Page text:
Summer has kicked into high gear and the scorching temperatures are nearly melting any coherent thought from our mushy brains. Despite the weather one of our favourite ways to spend these steamy days is to head to the New Territories to sit around a burning cauldron of charcoal and meat.
That's right we are talking about barbecuing, where in the New Territories the activity is revered as a quasi-simulated camping experience. A true test of the urban camper involves burning your own food - just like the cave men way back when. Who doesn't feel a bit barbaric eating a pork chop from a pair of metal tongs sitting on a plastic-bag wrapped bench with the mountain to your back and the water to your front? It's good feng shui!
The NT boasts 29 government run beaches and 19 Country Parks, many of which have numerous barbecue sites that are open to the public. So grab a bag of charcoal, get yourself some skewers, and let's burn ourselves some meat!
But first, should we barbecue the Chinese way or the Western way?
Chinese vs Western
What is it with the Chinese and their love of octopus balls inefficiently cooked on one singular stick? What is it with the strange Gweilos who leave their friend next to the scorching fire by himself to monitor heaps of charred meat cooking on chicken wire?
With a practical voice, my friend, On King-woody explains. "Chinese like the social aspect of the BBQ," said 20-year-old Woody. "Think about it this way, people gather around to chat and hold a stick - the food is secondary."
I am not convinced but I guess it's a bit like hot pot - social stealing of each other's food. Hmmmmmm. I think Woody might be onto something but his revelation is quite shocking - food number two to a Chinese person? Never!
Tseeeeeeeeng - Bee Bee Que
"Part of the fun is burning your food or trying something new," explained Woody as he throws a rugby ball around the BBQ area. "It's about getting out to nature for city folk and having fun while doing it. It's common to hear laughter and phrases like, ‘You're fish ball is completely black - you have to eat it!' and ‘Don't prod your raw chicken wing near my cooked one!'. Every BBQ you can count on watching one friend hop around the circular barbecue trying to avoid the smoke, but having the winds change on them!"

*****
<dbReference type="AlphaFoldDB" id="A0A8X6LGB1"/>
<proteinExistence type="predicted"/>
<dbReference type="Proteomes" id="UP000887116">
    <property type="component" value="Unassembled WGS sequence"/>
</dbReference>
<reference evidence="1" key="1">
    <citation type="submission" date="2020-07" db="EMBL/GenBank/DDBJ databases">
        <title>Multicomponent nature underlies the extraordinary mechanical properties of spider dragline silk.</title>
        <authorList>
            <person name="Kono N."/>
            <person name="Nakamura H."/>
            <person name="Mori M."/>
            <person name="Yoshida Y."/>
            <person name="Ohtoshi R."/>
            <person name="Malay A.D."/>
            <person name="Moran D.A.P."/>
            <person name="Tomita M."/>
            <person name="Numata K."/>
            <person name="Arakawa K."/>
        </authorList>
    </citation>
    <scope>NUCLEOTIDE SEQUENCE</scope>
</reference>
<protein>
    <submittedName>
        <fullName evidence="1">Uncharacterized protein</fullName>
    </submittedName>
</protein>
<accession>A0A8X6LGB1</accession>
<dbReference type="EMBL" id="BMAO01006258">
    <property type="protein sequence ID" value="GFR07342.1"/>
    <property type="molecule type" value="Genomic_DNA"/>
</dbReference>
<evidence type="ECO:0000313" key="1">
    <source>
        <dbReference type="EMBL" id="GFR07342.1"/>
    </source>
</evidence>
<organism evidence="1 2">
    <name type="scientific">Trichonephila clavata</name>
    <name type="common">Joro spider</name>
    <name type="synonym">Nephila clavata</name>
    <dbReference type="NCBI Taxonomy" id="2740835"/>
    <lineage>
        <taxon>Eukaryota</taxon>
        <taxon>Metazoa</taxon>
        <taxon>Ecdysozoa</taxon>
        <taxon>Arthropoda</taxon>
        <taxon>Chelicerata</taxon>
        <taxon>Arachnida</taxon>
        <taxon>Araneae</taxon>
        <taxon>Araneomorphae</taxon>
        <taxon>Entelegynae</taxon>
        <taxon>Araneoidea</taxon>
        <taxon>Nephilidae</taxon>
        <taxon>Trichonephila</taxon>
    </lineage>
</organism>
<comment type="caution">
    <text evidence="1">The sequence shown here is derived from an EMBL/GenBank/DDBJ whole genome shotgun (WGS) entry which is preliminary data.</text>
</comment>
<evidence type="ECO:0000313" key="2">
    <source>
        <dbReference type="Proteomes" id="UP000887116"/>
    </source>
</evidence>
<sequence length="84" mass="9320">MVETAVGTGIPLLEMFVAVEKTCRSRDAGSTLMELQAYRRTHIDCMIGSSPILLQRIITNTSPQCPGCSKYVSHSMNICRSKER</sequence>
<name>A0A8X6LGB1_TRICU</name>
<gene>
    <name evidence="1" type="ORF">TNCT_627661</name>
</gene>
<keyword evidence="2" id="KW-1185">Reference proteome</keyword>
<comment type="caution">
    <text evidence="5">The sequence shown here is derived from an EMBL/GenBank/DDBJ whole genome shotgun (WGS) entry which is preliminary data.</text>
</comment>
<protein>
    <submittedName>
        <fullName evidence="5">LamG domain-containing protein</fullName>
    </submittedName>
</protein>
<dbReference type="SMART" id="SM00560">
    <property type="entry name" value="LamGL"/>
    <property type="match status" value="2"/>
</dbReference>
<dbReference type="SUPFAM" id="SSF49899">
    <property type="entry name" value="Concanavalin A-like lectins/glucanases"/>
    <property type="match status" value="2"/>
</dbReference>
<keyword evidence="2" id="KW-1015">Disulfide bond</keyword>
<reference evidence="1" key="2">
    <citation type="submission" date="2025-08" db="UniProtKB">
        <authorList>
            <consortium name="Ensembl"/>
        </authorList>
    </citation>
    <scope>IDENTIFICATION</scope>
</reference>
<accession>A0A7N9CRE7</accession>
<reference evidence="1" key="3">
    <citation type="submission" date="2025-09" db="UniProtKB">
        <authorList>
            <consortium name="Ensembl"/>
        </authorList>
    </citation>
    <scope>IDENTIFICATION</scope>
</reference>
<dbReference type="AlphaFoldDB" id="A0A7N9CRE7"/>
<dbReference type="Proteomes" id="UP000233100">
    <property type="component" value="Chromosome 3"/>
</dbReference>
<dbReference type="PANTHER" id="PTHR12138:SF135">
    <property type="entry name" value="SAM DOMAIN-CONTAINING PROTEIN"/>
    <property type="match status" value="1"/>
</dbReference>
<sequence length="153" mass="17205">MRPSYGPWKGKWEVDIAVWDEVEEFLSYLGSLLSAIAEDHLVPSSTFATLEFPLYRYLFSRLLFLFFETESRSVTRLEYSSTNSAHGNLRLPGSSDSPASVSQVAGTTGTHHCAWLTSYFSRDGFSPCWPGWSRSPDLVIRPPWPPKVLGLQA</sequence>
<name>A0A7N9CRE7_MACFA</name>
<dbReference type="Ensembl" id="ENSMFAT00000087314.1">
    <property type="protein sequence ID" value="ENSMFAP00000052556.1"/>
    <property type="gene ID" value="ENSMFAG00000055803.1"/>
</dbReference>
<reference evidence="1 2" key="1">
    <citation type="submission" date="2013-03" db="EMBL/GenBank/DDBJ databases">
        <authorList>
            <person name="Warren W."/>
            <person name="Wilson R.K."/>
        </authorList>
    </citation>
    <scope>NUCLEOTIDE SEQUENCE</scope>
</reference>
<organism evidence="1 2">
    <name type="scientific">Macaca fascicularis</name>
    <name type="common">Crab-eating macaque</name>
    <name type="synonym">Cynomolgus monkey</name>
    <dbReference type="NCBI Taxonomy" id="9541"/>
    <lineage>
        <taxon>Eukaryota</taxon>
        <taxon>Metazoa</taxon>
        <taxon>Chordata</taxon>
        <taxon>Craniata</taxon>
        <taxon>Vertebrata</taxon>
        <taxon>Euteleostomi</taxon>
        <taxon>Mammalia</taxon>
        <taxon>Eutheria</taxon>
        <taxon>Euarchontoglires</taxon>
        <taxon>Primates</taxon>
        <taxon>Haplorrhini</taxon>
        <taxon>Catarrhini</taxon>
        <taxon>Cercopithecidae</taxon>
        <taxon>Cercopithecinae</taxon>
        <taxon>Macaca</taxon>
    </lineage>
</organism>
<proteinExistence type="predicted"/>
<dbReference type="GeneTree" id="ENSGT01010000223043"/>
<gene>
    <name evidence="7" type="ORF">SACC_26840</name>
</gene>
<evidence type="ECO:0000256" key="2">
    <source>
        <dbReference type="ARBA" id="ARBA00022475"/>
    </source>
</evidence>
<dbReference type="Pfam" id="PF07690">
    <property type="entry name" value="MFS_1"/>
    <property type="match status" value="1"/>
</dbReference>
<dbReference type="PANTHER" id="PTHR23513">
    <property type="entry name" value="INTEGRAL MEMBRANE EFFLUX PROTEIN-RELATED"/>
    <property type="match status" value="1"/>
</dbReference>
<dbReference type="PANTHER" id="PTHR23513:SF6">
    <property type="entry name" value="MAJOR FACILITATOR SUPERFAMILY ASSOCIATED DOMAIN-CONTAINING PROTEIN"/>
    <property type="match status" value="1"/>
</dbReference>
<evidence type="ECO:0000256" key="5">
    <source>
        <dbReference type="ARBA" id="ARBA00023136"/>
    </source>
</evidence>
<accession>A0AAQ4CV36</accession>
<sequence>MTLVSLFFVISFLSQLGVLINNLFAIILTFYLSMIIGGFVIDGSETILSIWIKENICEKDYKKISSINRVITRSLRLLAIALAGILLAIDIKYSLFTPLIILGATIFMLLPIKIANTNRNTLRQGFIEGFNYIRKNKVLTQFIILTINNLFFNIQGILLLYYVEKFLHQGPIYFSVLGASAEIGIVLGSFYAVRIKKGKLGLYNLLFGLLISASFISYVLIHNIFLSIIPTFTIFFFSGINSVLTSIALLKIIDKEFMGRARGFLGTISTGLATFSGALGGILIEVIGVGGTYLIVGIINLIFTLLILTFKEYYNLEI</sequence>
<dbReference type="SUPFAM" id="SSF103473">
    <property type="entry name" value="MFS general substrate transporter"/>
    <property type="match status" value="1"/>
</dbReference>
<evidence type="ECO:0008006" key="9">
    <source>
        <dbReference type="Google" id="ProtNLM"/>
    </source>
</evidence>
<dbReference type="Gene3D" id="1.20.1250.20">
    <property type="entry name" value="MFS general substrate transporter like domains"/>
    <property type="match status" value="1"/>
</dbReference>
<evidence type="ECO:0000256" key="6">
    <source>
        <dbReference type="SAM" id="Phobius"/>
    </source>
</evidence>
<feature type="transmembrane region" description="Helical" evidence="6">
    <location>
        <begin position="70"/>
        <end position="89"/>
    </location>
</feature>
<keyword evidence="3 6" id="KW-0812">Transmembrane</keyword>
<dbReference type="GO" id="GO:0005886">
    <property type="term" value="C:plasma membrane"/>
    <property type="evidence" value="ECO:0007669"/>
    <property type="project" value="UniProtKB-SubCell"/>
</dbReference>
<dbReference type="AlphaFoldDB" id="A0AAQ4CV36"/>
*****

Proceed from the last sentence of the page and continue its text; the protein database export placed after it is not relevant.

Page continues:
But then his friend Ben Yung pipes in with a sage voice.
"In the Western-style BBQ, I think it's rather sad for that one person to be cooking, while everyone else runs away to play," quipped 19-year-old ‘Little' Ben who tops out a whopping 6'2". "Also, they mostly cook beef at the Western style barbecue and the selection of different types of food is great at HK-style BBQ."
He is referring to the beef, shrimp, octopus, squid, fish balls, as well as the various wieners, chicken wings and pork products.
Who can resist barbie'd squid?
The Final Verdict
"I guess I like both because they are different," said Little Ben, who takes to the Western-style barbecue with great form. "I see the beauty of the Western-style barbecue and it sure tastes great!"
He is saying this while disappearing throughout the afternoon to swim, play rugby, check out girls and rough house with his friends. The rest of us hard-core BBQ-ers hide in the shade drinking beer while one lone brave German man flips the three huge chunks of Argentinean beef fillet sizzling next to the corn on the cob.
The debate rages on.
BBQ in the summer?
I think it's suicidal to have a BBQ in this heat but would love to do it when the weather gets cooler! Can you suggest places on Hong Kong island that have the facilities?